U.S. snowboarder Red Gerard became the first breakout star this month of the 2018 Winter Olympics with his surprise gold medal win in the men’s slopestyle event, but experts say it could be years before the 17-year-old’s newfound fame translates into a major boost for his wallet.
The Ohio-born teenager is the youngest American to win a gold medal at the Winter Olympics since 1928 after besting an international field on Sunday with an 87.16 score in his third and final run. By winning gold, Gerard also took home a $37,500 medal bonus from the U.S. Olympic Committee.
While Gerard is just gaining mainstream America’s attention, he entered the 2018 Winter Games with a strong group of corporate sponsors that includes PepsiCo’s Mountain Drew brand, Oakley, Comcast, Ice Breakers and Burton snowboards. However, given the niche popularity of winter sports and the four-year Olympic cycle, Gerard will need to build on his gold medal-winning campaign to earn the crossover stardom that fellow snowboarder Shaun White has achieved, according to sports marketing experts.
“There was a time when one gold medal could solidify an athlete financially from an endorsement perspective, but I don’t think that is the case any longer. It’s so difficult to break through the clutter today,” Jonathan Jensen, a sports sponsorships expert and assistant professor at the University of North Carolina at Chapel Hill, told FOX Business. “The payoff for Gerard might not come until some years from now, assuming there’s continued success, and he can be among a small group of athletes on the U.S. team featured by a select group of top tier USOC and TOP sponsors ahead of Beijing in 2022.”
Gerard’s career on the international stage is just beginning, but he’s hardly inexperienced. Raised in Colorado, Gerard began snowboarding at age 2 and honed his skills at a makeshift snowboard park his parents fashioned in the backyard of his childhood home. By age 11, Gerard already had a sponsorship deal with Burton.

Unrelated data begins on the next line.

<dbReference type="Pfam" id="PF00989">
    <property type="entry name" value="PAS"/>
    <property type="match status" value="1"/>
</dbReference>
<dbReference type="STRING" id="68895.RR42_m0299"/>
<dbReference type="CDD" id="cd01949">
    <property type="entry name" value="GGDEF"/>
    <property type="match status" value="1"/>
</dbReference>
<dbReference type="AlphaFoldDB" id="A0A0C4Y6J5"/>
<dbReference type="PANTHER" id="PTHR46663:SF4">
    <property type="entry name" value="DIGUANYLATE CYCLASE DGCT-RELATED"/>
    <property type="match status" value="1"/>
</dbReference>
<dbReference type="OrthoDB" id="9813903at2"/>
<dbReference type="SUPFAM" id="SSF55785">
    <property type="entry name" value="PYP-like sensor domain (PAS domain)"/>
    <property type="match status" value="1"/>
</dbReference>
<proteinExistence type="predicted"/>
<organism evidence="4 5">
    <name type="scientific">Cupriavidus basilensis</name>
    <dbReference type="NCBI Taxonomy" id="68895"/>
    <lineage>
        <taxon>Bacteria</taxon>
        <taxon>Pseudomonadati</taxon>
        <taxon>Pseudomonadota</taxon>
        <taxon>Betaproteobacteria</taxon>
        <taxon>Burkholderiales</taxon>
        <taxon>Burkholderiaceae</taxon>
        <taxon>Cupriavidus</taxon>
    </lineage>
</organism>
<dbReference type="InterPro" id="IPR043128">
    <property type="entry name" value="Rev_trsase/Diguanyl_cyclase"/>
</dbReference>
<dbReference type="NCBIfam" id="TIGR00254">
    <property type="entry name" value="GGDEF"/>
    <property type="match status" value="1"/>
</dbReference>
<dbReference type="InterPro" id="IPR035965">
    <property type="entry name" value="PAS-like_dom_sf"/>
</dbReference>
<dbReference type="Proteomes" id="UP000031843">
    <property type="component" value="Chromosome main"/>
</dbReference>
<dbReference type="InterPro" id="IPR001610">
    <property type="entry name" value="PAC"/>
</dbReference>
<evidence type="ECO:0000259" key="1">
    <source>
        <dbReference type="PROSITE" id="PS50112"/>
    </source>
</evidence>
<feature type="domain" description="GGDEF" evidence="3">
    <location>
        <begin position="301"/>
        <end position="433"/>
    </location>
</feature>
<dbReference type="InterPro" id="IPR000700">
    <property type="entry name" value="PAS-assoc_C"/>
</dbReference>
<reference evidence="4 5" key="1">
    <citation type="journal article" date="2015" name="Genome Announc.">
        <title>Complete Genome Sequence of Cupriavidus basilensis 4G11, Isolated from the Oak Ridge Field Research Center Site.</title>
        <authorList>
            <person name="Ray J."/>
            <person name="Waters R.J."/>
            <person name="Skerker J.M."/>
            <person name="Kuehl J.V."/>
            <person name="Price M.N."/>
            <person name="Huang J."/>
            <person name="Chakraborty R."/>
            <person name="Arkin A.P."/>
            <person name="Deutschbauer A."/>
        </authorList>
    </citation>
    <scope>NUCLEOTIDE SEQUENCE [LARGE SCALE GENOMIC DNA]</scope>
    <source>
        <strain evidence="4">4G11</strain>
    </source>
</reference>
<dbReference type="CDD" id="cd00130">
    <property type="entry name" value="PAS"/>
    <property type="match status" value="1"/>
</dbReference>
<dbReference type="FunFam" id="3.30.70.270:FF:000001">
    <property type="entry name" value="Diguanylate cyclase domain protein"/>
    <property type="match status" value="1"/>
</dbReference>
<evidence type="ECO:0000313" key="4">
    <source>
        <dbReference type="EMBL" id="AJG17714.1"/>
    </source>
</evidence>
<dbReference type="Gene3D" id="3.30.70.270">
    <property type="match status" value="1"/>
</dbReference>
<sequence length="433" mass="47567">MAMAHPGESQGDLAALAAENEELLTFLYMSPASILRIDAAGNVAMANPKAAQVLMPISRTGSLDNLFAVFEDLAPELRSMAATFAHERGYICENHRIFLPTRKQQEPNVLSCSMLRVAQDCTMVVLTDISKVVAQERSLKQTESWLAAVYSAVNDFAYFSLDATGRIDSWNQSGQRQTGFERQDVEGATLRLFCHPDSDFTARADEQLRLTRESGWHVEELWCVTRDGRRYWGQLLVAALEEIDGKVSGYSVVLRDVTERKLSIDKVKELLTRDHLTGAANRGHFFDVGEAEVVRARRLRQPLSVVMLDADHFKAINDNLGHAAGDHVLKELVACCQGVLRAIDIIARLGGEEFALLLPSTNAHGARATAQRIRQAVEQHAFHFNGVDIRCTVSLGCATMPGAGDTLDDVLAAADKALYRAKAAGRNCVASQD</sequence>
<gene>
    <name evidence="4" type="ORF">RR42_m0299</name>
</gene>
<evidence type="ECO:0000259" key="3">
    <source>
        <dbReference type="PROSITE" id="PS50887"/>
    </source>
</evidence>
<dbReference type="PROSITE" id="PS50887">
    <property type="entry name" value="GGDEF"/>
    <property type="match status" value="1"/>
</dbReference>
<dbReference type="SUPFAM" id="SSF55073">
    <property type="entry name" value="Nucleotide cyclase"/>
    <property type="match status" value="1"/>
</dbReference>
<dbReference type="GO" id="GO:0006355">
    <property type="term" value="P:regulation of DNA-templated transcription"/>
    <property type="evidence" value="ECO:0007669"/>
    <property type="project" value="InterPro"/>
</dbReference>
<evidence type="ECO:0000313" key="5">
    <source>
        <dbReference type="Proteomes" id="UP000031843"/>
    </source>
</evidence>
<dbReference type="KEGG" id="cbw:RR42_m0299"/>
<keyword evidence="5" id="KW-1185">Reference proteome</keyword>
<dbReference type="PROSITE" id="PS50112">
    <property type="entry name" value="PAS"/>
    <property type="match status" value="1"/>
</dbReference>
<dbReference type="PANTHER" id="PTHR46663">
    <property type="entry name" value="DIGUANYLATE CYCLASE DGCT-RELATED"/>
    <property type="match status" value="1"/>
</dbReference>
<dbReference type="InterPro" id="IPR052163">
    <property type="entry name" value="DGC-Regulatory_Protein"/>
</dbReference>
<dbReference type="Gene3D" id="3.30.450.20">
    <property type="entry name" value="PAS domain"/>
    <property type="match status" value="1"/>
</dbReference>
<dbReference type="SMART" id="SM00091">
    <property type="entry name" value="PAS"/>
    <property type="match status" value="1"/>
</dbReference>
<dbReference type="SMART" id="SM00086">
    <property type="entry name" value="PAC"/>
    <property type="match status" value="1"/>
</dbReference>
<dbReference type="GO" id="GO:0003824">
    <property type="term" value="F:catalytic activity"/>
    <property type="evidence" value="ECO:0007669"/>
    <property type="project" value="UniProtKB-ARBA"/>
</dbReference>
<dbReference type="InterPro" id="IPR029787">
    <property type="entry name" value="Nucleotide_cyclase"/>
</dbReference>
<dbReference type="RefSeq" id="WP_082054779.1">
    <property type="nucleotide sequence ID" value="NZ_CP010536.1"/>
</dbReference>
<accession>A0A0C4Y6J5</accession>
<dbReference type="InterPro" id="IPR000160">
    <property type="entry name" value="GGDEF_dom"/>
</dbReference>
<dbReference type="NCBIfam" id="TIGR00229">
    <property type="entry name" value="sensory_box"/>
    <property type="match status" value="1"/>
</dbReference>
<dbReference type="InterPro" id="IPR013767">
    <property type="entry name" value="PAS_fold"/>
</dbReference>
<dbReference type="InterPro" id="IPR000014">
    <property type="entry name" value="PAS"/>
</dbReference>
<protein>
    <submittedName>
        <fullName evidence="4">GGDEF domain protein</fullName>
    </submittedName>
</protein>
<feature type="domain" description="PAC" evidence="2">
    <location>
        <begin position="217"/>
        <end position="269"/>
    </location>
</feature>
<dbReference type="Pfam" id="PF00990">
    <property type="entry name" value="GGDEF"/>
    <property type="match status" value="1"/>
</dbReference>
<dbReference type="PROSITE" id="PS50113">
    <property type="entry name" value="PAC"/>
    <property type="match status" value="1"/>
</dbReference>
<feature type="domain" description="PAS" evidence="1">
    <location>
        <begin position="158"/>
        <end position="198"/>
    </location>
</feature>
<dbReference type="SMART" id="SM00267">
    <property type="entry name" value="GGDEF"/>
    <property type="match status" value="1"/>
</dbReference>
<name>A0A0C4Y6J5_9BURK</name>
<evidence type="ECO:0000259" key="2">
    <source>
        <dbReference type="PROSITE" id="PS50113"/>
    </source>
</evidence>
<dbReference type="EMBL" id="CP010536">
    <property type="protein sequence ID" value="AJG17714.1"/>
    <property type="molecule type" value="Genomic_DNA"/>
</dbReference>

“I said it from Day 1,” Brendan Gerard, one of Red’s older siblings, told the Associated Press. “The kid was 2 years old when we started him snowboarding. I can recall him falling down the hill at 2 and him dragging ass behind me. Gave it two weeks, and he started moving faster. By 6, it was inevitable he was going to be something huge.”
Historically, U.S. winter sports athletes have seldom achieved mainstream marketing success. White and Lindsey Vonn, Gerard’s teammates on the U.S. ski and snowboard team, are rare exceptions, with earnings estimated in the millions of dollars and deals with major corporate sponsors.
Both White and Vonn have maintained their success over several Olympic cycles. Vonn made her Olympic debut at the 2002 Winter Games in Salt Lake City, Utah and later won gold and bronze medals at the 2010 Games in Vancouver. White is a two-time Olympic gold medalist, with wins in the men’s halfpipe event at the 2006 and 2010 Winter Olympics.
Other one-time Olympic stars left the international stage without achieving crossover status. Snowboarder Sage Kotsenburg won the men’s slopestyle event at age 20 during the 2014 Sochi Olympics, but chose to leave international competition rather than defend his crown.
“It’s always a challenge with Olympians who only show up on mainstream fans’ radar once every four years. And it’s hard to imagine him becoming the next Shaun White, who peaked at just the right time to become the face of extreme sports in America,” said Bob Dorfman, a sports marketing expert and creative director at Baker Street Advertising in San Francisco. “Not sure if Gerard has the personality of White, nor the dominating talent in a sport that seems to have tougher competition every Olympics. A daring mainstream advertiser, though, might take a chance on Gerard and sign him to a long-term deal, as the rewards would far outweigh the risks.”
Gerard will have a chance to add to his Olympic resume on Feb. 24, when he competes in the big air contest. Even without another medal-winning performance, he could enter future Olympic and international competitions as one of Team USA’s rising stars – particularly as current fixtures like White, 31, and Vonn, 33, age out of the spotlight.
“Despite his success in a comparatively niche sport, he has the ability to build and extend his brand over time provided he handles himself well. In doing so, his sport will be but one compelling aspect of his burgeoning personal brand,” said David Carter, executive director of the Sports Business Institute at the University of Southern California’s Marshall School of Business.